Most of you know that I grew up in town. When I moved to the country I was unfamiliar with country ways. The first Halloween we spent at the farm we lived in a mobile home. I had a brand new baby, so I did not go out to purchase Halloween treats. Instead, I gathered apples from a tree at the farm and made them into cinnamon apples. They were a hit. No one complained about getting the cinnamon apples.
That was just the beginning of my homemade treats. Since we had a lot of apples, my treats frequently featured apples. One year I made apple doughnuts. I got into the spirit because my sister-in-law asked me to make her some homemade doughnuts for a party she was hosting. I just kept right on frying those doughnuts until I had enough for my own treats.
Sometimes I decorated cupcakes. One year I purchased some decorated Halloween picks to put into them. Another year I made decorated cutout cookies in the shape of pumpkins and witches. I loved to bake and cook so this was ideal for me. I also liked the idea that it was more personal than a small candy bar purchased from the store.
Now, I am not advocating that everyone jump on the bandwagon and make homemade treats this year. It is possible for those of us in the country to do it because we do not have the volume of children that those of you in the city do.
Once my children were over the baby stage I took them out in their costumes. My treats were in bags in the barn so that my husband who was doing the milking at the time could pass them out.
When you live in the country you do not go to the volume of houses either. We went to all of the neighbors that we knew. The neighbors were waiting because they could estimate how many children they would have by the Census of the neighborhood. Neighbors were really hurt if we did not make it to their place.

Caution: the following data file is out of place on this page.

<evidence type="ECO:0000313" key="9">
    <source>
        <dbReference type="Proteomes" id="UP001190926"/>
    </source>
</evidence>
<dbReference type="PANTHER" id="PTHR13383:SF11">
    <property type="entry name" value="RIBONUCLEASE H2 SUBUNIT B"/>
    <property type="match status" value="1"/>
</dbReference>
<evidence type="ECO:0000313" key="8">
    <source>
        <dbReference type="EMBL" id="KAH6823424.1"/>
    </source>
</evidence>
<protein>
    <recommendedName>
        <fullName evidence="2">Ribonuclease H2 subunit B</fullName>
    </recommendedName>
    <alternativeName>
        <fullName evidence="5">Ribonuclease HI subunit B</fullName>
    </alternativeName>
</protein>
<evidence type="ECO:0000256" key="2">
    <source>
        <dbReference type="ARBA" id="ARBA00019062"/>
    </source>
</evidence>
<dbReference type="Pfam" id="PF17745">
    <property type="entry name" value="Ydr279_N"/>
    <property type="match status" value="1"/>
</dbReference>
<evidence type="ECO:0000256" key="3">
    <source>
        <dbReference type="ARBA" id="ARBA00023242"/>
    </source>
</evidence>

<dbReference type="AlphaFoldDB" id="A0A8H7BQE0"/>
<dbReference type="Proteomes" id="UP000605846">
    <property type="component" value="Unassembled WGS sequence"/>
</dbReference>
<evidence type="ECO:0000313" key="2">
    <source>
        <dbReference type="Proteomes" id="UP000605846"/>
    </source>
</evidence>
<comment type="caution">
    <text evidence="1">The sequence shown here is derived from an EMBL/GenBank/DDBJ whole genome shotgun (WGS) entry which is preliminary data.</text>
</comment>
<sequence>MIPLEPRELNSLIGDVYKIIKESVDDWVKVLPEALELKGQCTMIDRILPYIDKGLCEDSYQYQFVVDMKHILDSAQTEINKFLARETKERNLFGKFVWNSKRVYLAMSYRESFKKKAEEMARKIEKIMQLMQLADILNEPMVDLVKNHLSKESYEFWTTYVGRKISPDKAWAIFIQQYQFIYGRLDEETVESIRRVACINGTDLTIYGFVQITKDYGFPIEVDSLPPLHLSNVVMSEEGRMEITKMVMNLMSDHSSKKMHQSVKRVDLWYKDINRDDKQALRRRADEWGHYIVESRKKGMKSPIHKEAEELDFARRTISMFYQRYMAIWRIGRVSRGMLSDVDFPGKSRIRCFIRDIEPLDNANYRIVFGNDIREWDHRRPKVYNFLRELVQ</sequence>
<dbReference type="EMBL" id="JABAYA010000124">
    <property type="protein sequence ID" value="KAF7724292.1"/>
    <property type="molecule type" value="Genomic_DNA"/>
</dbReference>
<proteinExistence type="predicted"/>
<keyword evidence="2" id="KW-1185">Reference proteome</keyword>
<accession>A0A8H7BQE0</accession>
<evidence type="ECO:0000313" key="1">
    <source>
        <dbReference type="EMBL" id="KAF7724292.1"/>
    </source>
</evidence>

We learned right away that you went to the bachelor farmer last. He always handed out ice cream suckers. Little ones in costumes are not so neat when they eat those, so we made that our last stop. When you went into the barn Leroy would be surrounded by kittens waiting for their portion of fresh milk. If there did not happen to be any cats at the time he gave a whistle, and they came from all over the barn. The children enjoyed stopping to pet the cats before they got their treat.
It was a little more difficult when we moved up the road to Hickory Heights. I still took my treats to the barn, but that left the house empty. One year I came back to a porch full of eggs. The slimy stuff did not wash off the siding very well. I never did understand the egging trick - eggs were fairly expensive to waste like that.
Country children did not walk. The parents drove them - even when they were older - because the homes were too far away from each other. We probably only went to about six houses, but the children returned home with bags that were full.
Yes, trick-or-treating in the country was definitely different than how I grew up. When it was time to trick-or-treat I was thankful for the very long block where we lived. I had a lot of close neighbors. The neighbor children met and traveled from house to house together. We did not go to any house where the people who lived there would not know us. We lifted those masks over and over to greet our neighbors.
Although there were some back then who wanted to hurt children, most people were friendly. We were taught to empty our bags to have them inspected by our parents when we got home, though just to be on the safe side. We got some homemade treats, but we only accepted them from the people who we knew real well.
We never bothered teaching our children that because the homes we went to really wanted us to visit and would not harm the children. Besides, the parents were right there to supervise. My grandchildren received instruction in school about avoiding homemade things. The first time my children took their children out they ran into homemade things. The grandchildren were polite, but extremely hesitant about accepting anything homemade. The adults assured them that everything they received was safe to eat.
Many people do not like Halloween because they think of it as un-Christian. I never thought much about that. As a kid I was just thrilled to go out to collect candy. It was innocent fun. We were not consumed with witches and the like. My costumes were always something that I cobbled together from the Halloween box. I only remember having one costume that I bought in a store. That year I was a gypsy with a colorful skirt and great big earrings.
My children grew up the same way. There was a pair of bib overalls that were used to make all sorts of costumes. Many clothes that were no longer serviceable went into the costume chest. I still have many wigs and old outfits in that chest.
Halloween can be fun for adults as well as children. Everyone loves to be someone else - if only for a night. Remember that Halloween got its start as the night before All Saints' Day.
Ann Swanson writes from her home in Russell, Pa.